TUE. BRIEF: Spotify Inks T-Series • CAA Music Turns 35 • More R. Kelly Defections • More
Rapper Lil Uzi Vert Says He's Quitting Music Over Struggles With Atlantic Records

CAA Music Turns 35: A Look Back

CAA-logoCreative Artists Agency’s storied music division is celebrating its 35th  year, and Thom Duffy and Melinda Newman at Billboard have published an in-depth look back.

Digging deep into the history of the agency co-founded by Michael Ovitz, Ron Meyer, Bill Haber, Michael Rosenfeld and Rowland Perkins, the two reporters talked with all the heavy-hitters of the music department, including Rob Light, Darryl Eaton, Mitch Rose and Rick Roskin, the co-chiefs of contemporary music for North America. Artists represented by CAA generated nearly $5 billion in revenue, CAA told Billboard.

The division has 190 clients including Ed Sheeran, Bon Jovi, Fleetwood Mac, twenty one pilots, Ariana Grande, Lady Gaga, and Justin Bieber. Light credited the division’s success to an atmosphere of collaboration.

“There’s no CAA without all these people who are hungry and inspired,” said Light, who joined CAA in 1984 and has run the department for 20 years. “I’ve just been blessed to sit in this chair.”

Rose said the talent of the division’s agents goes deeper than senior staff. “If you’re a baseball fan, the 1927 Yankees were the greatest team of all time. From the leadoff hitter to the ninth, everybody was a superstar,” Rose told the trade magazine. “I often compare us to the ’27 Yankees.”

Said Eaton: “The bit that two brains are better than one is absolutely true, [and] we’ve got 19 brains on any project. Yes, you will have a point person that’s quarterbacking the team. But we bring the group mentality to really push the client’s game [forward].”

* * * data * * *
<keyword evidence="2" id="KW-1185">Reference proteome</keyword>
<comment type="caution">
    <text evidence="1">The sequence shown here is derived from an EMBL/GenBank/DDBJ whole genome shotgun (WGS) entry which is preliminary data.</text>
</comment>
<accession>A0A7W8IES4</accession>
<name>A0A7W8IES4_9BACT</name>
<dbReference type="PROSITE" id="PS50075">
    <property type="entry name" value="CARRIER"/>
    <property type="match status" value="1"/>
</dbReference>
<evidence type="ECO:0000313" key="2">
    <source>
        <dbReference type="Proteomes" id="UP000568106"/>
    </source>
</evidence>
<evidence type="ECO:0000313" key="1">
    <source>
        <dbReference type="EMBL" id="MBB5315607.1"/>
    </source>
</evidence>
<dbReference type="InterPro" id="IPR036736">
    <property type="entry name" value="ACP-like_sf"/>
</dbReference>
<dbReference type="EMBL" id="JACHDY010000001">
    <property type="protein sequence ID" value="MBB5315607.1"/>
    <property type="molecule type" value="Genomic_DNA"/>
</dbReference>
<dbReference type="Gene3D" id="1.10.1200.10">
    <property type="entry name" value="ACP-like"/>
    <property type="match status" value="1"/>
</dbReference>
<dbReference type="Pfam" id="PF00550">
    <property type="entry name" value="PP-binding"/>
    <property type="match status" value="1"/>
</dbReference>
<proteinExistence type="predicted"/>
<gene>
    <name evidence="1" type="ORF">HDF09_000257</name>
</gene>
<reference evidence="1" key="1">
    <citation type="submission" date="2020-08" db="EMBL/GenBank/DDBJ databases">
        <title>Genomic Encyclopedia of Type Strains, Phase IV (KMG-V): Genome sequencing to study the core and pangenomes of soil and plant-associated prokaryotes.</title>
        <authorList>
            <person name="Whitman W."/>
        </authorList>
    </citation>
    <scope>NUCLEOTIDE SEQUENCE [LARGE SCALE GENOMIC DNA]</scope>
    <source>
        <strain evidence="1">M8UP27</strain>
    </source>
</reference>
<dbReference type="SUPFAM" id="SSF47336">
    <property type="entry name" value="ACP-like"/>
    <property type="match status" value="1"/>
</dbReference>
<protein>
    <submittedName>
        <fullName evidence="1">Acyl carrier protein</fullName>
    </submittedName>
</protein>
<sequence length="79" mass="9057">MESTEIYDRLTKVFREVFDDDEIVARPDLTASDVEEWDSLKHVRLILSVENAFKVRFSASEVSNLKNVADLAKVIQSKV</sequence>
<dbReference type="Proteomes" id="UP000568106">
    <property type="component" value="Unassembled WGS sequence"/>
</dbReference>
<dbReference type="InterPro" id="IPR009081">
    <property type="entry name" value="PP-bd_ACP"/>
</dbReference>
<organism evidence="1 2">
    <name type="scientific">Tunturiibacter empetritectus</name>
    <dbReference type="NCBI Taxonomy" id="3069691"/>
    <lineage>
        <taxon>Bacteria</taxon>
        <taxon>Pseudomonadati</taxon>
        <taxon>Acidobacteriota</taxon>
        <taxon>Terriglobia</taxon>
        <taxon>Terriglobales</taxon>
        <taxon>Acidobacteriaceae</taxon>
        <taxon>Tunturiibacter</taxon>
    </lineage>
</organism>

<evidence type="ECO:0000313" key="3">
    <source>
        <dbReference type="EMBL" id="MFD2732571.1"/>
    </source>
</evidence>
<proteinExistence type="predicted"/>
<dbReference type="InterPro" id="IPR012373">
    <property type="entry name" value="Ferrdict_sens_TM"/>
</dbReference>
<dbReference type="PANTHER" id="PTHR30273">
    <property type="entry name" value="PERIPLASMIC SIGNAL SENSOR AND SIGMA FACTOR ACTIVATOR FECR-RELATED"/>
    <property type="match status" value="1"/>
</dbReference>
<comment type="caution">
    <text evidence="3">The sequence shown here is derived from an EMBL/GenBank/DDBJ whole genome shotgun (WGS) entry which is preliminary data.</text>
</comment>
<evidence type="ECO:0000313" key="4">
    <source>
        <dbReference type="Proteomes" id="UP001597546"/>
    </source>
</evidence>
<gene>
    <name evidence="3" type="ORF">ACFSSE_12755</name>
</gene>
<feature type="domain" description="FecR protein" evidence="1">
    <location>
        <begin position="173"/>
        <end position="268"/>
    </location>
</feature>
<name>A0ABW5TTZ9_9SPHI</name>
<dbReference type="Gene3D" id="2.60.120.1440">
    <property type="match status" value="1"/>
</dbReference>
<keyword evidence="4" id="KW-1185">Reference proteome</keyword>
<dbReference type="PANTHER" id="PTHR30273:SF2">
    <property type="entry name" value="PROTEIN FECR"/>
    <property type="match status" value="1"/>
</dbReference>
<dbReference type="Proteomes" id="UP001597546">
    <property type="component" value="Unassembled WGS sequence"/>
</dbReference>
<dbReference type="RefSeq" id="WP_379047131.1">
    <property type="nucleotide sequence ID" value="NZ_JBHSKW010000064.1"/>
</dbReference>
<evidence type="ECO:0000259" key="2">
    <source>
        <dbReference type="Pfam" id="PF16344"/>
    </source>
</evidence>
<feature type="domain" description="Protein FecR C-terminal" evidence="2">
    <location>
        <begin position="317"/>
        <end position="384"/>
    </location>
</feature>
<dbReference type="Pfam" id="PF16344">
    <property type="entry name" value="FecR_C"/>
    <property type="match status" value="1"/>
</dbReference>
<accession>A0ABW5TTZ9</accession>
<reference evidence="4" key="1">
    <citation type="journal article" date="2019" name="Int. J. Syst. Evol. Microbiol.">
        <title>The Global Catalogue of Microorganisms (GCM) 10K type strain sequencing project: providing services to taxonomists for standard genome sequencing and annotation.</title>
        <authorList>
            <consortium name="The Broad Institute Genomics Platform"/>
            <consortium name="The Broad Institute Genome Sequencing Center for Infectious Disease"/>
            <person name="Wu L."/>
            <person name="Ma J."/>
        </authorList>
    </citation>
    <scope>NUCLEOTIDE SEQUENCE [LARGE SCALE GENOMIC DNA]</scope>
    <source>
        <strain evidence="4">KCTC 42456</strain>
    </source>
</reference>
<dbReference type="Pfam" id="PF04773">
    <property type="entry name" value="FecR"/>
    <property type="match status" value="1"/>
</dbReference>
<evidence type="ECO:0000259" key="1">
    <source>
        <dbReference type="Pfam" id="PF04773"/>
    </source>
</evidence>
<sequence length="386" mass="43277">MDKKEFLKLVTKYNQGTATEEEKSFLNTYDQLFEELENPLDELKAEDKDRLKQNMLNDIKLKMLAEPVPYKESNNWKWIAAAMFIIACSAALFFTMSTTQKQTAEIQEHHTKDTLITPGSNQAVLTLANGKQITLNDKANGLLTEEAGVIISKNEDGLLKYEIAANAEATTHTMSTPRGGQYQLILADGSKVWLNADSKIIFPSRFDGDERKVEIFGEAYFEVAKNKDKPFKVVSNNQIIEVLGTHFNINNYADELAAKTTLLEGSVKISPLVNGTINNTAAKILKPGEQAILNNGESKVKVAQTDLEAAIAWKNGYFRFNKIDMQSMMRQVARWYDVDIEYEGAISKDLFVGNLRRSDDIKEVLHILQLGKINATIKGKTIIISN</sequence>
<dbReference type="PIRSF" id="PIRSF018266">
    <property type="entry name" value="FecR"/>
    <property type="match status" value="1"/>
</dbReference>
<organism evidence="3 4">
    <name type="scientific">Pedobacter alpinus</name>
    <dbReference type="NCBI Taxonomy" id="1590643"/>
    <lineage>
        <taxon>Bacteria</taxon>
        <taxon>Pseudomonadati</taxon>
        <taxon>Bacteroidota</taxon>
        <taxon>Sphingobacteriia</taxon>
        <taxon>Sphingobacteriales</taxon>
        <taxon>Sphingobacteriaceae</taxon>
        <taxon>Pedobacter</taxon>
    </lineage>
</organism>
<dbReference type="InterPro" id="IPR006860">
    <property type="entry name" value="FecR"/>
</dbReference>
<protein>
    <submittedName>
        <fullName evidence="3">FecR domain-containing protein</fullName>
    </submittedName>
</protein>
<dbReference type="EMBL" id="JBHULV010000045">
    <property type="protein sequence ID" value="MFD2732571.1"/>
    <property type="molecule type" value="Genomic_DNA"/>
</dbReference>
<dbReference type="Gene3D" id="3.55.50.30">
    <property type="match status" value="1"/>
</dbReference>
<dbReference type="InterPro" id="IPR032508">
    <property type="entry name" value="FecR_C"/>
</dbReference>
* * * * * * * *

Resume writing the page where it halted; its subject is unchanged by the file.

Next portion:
Added Roskin: “Our culture separates us from our competition. We practice what we preach, we share information, we share intelligence. And ultimately, we’re passionate, we’re tenacious, and we bring all this energy to work on behalf of the artists that we represent.”

Billboard also spoke to Tom Ross, who founded the division after coming from rival ICM. He said that Ovitz “taught me more than I had known and thought of in 20 years [at ICM]” and that “The model of how CAA would ‘gang-tackle’ clients and overwhelm them [with ideas and support] was pretty fascinating,”

The article goes into depth about how Ross and Light formed the division and how they quickly got rid of the monkey suits.

“Martha Davis from The Motels comes in [for] a pitch meeting,” Light remembered. “After about 15 minutes, she says, ‘You guys look so uncomfortable. I can’t be with a guy who wears suits and ties. You’re in the rock business.’ Tom grabs her hand and walks her down the hallway to Mike Ovitz. She says, ‘I can’t sign with anybody in a suit and tie. These guys are rock agents, they need to look like rock agents.’ [That was the] last time we ever wore a suit and tie.”

That’s not all: the extraordinarily researched article includes detailed sections on CAA International, CAA Nashville and “Women at CAA,” and Billboard spoke to luminaries like John Huie, Marc Dennis, Mike Greek, Chris Dalston, Carole Kinzel, Jenna Adler, Nat Farnham and Jeff Krones, among many others. It also lists the “CAA Power Players.”

The full article is available here.

- CelebrityAccess

Comments